Moving? Make a Deposit at a Furniture Bank!


Photo Credit: Unpakt.com

Holiday season is almost here! Many people feel inspired to give during this special time of year, whether through offering warm clothing to a winter coat drive, volunteering at a soup kitchen, or giving to a favorite charity. In this post, we’re going to talk about nonprofit organizations that take a unique approach to helping people in need.

People in the process of moving often struggle to discard their used furniture, but they don’t want to waste time and money packing and hauling bulky items when they can buy new. One solution is to find a drop-off site for a charity like Goodwill. Habitat for Humanity has recently opened ReStore outlets to offer donated furniture at low cost. These donations are valuable, but they can also create administrative challenges. Furniture is bulky, and many thrift and secondhand charities face storage and sorting issues. On top of that, it’s difficult to cart a sectional sofa or bedroom set across town to a drop-off site, especially during business hours.

If you’d like to learn more about resale and thrift stores in the Los Angeles area, check out our post about top vintage outlets in Echo Park!

Furniture banks have emerged as a nationwide alternative to nonprofit secondhand stores. Assisting people who are homeless or in transition, furniture banks provide them with durable, good-quality furniture and housewares. They may be moving from temporary or shelter housing into a more permanent situation, or starting over with few personal possessions. Often without funds to purchase furniture, they’re in desperate need of basic items such as beds, chairs, kitchen tables, and refrigerators. Your gently used furniture can help these people transform their new houses into homes.

Furniture banks also work hard to ensure a painless donation process. You don’t have to worry about transporting your furniture yourself – just call the furniture bank for a pickup, and they’ll show up at a convenient time and remove your gently used furniture.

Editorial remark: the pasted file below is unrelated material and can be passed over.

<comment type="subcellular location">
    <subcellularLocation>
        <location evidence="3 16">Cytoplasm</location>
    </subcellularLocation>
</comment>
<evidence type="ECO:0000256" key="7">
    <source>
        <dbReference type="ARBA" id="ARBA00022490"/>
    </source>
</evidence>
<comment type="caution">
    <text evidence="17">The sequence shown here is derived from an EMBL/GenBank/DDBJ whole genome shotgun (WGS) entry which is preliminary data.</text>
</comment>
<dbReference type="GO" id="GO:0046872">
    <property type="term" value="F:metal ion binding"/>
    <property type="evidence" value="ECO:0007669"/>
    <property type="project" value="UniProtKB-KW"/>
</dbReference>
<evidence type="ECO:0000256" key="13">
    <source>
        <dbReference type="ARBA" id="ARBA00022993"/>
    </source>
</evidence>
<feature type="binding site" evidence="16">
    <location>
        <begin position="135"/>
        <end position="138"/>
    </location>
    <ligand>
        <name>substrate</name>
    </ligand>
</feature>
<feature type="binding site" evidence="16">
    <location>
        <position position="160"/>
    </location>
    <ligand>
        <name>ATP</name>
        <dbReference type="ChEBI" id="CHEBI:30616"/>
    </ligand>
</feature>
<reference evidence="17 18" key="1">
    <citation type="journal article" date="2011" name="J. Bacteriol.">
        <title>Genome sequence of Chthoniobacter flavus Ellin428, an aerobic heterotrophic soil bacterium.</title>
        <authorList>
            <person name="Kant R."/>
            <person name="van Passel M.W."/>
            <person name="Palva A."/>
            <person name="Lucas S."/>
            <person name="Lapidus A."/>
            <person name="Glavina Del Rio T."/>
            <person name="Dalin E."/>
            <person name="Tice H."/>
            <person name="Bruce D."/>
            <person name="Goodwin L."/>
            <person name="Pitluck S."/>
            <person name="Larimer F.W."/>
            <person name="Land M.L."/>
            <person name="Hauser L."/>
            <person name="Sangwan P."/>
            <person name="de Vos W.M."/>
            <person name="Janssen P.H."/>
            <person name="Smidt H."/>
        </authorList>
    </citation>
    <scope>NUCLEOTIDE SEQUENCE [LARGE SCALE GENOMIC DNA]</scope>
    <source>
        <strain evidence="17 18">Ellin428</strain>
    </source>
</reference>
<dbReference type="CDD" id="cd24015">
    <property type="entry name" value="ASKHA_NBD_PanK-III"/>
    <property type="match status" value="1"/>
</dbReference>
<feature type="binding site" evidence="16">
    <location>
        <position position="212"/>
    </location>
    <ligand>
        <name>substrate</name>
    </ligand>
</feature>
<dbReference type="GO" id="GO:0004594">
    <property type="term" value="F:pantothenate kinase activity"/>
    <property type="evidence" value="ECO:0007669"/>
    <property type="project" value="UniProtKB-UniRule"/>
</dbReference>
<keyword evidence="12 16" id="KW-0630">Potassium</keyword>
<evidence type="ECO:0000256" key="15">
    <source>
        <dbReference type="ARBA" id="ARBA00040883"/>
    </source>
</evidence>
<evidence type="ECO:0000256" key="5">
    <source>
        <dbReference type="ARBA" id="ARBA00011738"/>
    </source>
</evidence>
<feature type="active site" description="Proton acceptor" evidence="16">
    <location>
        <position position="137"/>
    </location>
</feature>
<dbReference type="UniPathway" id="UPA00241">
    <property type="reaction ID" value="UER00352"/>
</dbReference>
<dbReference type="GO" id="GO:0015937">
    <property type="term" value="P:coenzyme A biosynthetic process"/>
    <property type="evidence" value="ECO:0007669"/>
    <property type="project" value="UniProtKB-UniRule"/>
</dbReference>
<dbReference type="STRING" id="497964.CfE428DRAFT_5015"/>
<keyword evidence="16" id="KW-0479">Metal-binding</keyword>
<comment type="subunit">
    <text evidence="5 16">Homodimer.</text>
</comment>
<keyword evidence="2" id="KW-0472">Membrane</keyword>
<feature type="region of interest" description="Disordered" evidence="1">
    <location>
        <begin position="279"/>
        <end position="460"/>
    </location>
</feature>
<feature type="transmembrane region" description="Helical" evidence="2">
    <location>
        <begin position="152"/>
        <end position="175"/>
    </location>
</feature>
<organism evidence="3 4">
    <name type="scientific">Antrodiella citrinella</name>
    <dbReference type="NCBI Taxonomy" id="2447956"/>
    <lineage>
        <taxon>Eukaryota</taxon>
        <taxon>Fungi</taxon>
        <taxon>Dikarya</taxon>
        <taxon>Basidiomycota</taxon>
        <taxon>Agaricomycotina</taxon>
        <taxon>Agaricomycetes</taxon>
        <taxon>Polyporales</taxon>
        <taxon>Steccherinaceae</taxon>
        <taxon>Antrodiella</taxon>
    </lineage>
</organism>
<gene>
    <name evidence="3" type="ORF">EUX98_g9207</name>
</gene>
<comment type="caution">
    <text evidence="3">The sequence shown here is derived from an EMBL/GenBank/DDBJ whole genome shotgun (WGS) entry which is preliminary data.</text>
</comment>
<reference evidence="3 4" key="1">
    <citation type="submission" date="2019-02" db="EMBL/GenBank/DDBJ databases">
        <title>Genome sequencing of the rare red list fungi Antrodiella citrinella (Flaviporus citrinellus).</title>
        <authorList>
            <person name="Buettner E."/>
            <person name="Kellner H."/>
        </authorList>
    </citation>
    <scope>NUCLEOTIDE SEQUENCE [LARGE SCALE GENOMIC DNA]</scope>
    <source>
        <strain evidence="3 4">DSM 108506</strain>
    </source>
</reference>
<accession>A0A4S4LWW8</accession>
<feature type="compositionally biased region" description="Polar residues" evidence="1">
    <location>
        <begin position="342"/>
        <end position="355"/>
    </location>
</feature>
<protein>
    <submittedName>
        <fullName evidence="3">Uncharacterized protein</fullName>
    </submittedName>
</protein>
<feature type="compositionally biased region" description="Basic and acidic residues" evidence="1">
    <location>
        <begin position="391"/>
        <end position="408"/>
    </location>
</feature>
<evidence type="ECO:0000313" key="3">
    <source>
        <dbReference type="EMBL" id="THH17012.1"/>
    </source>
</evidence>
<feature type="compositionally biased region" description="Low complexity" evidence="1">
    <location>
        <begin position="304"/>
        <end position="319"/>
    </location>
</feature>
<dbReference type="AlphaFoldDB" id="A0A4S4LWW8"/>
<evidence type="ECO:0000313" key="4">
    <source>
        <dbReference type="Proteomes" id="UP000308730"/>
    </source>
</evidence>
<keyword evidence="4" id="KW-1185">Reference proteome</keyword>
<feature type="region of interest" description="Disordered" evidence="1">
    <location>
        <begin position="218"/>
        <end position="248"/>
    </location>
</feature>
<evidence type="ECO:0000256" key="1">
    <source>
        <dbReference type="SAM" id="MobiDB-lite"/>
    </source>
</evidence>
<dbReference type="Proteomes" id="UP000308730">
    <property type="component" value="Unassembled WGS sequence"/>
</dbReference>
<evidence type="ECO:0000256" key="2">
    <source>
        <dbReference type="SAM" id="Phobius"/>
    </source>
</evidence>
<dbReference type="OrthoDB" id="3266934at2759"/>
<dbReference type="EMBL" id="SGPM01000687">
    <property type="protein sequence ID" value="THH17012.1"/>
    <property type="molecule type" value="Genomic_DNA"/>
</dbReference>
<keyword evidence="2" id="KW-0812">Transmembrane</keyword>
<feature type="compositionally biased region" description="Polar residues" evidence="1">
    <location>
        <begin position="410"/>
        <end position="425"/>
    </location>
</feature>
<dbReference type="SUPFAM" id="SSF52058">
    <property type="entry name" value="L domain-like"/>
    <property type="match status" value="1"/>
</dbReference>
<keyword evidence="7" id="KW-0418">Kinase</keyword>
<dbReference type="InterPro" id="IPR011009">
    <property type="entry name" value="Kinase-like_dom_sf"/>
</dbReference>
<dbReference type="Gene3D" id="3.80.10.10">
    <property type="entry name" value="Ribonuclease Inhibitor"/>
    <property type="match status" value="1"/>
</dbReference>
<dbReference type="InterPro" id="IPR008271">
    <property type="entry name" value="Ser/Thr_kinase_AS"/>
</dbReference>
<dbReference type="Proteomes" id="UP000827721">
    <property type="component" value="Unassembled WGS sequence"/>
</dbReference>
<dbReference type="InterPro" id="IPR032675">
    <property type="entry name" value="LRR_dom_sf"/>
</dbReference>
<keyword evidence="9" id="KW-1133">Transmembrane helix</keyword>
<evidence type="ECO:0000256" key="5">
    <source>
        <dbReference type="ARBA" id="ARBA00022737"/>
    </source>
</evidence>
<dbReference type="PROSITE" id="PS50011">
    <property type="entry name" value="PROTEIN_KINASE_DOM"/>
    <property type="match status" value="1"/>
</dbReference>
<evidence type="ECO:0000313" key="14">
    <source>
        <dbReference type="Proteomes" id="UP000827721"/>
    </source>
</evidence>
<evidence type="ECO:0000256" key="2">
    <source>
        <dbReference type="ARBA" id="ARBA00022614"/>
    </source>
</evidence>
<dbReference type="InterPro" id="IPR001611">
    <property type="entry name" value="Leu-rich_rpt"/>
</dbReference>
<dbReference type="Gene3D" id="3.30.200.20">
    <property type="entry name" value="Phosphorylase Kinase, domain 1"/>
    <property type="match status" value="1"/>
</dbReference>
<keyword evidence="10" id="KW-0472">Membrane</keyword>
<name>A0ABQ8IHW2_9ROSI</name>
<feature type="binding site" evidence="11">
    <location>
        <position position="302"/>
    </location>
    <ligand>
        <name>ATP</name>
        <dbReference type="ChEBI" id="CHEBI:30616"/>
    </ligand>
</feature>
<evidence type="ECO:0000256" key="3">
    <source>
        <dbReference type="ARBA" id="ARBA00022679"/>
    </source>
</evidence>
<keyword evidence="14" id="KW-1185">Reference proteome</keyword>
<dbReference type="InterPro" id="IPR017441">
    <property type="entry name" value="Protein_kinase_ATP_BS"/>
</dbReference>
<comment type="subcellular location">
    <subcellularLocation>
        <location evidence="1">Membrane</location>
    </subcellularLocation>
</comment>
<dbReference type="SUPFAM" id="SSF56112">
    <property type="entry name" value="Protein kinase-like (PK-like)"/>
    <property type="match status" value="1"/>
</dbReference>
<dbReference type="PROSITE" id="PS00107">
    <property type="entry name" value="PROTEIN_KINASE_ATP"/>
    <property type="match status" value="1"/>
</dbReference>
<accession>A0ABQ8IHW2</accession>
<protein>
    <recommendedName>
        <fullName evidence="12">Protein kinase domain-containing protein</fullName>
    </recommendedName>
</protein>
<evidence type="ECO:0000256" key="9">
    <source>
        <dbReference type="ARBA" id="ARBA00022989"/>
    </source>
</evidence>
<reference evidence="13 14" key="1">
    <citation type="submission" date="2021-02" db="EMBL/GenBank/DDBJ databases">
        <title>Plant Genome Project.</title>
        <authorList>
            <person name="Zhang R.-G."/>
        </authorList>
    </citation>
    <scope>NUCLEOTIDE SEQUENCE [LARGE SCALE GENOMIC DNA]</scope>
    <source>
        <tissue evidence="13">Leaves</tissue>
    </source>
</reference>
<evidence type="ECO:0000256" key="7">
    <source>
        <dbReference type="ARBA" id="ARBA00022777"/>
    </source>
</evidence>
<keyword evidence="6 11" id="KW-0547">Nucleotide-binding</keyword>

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These nonprofits are generally happy to take a wide range of items. Beds, couches, desks, silverware, kitchen and home appliances, lamps, and rugs are all in demand. Even accessories like throw blankets and artwork may be handy – many furniture banks make it their mission to create comfortable, welcoming living spaces for their clients.

If you’re moving offices or upgrading your office suite, consider donating desks, chairs, or electronics – especially personal computers. Many furniture bank clients are job seekers and families with school-age children, making these donations high-priority. Cribs, changing tables, playpens, and child-size furniture are extremely useful and often scarce, and furniture banks may gladly take any gently-used toys or picture books to pass along to kids.

If you’d like to learn more about opportunities to get involved in your community, check out this post about the Silver Lake Farmer’s Market!

How are furniture banks different from conventional nonprofit resale stores? Instead of storing donated items in a secondhand showroom so that they can be sold to raise funds, furniture banks manage the donation process to ensure that donated furniture is quickly gifted on. Your furniture becomes part of a new living space right away.

The Furniture Bank Association of North America will provide you with information on furniture banks in your area, as well as detailed information about how furniture banks work and what they accomplish. Vietnam Veterans of America is a nationwide nonprofit that provides a variety of services to veterans. VVA operates a stellar pickup service. They accept furniture, appliances, and housewares as well as clothing and other goods.

You may also want to check out the Virtual Furniture Bank, which operates solely online. Since they match every donation with a client prior to pickup, they have no warehouse, working to coordinate pickup and delivery with a trusted list of contractors. Freecycle.org is a more general trade and gift site for used items, but individuals and nonprofits seeking donations check the site often. You can search for a Freecycle virtual bulletin board for your area. In addition, many conventional nonprofit resale stores are responding to demand by offering improved pickup options, so you may want to check to see what kind of assistance they provide.